Credit policies and the industrialization of Korea, Parts by Yoon-Je Cho, Joon-Kyung Kim

By Yoon-Je Cho, Joon-Kyung Kim

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This style of economic management resembled the operational mode of a corporationin this case, Korea, Inc. Within this management partnership, banks served as the Treasury Unit, the industrial sector as the Production and Marketing Units, and the government as the Central Planning and Control Unit. The Size, Structure, and Sources of Policy Loans In Korea, policy-oriented loans captured a large share of the total credit available in the economy. ) However, policy loans from deposit money banks (DMBs) comprised about 60 percent of total loans throughout the period.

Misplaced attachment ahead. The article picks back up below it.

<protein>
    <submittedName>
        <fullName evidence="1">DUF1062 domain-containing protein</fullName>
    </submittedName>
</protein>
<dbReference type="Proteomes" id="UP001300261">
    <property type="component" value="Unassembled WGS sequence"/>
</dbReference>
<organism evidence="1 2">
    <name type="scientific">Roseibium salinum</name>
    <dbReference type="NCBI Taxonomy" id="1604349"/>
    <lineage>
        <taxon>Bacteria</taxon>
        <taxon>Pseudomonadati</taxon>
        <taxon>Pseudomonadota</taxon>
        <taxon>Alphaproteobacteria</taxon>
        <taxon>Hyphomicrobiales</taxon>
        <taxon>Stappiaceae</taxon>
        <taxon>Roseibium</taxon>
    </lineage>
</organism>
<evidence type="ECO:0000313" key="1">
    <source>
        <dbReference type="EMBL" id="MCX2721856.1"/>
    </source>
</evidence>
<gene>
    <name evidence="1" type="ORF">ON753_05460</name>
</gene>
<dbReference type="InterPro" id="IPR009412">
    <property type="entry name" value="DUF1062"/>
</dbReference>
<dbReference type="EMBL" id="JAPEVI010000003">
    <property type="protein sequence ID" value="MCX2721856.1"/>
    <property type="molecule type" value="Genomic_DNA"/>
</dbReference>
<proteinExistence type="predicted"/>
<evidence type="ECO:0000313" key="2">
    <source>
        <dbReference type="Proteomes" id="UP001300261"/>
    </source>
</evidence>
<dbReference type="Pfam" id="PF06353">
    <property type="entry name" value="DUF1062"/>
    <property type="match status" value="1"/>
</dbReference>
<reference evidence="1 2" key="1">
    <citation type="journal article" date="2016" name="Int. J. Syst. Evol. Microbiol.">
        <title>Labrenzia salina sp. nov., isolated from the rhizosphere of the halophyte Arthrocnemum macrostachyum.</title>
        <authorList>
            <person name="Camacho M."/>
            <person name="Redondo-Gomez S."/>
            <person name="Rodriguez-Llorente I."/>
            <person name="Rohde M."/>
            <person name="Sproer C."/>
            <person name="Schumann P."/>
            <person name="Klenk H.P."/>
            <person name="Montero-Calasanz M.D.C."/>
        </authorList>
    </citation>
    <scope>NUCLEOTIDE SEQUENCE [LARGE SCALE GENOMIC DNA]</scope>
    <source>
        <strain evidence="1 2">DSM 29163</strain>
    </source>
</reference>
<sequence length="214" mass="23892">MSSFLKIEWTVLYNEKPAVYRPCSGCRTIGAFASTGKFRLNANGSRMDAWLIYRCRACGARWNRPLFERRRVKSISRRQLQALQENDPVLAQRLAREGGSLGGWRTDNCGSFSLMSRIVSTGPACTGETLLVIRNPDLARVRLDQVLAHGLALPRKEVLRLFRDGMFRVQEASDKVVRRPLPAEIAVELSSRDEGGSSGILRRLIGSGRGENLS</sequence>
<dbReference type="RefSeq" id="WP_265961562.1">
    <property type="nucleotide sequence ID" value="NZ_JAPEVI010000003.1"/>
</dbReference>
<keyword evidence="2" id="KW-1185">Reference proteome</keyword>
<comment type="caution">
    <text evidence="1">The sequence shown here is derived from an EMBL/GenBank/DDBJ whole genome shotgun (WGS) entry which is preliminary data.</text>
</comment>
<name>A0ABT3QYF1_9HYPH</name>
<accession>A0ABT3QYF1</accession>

In the 1980s, the government wanted to reduce its policy of credit intervention, but was forced to perpetuate its intervention in order to restructure depressed industrial firms. Government had become captive to the intervention cycle. Meanwhile, along with political democratization in the late 1980s, the structure of policy-based loans changed, giving greater emphasis to social programs and the redistribution of income. The structure of the financial market also changed with the rapid expansion of NBFIs, which were relatively free from heavy government intervention.

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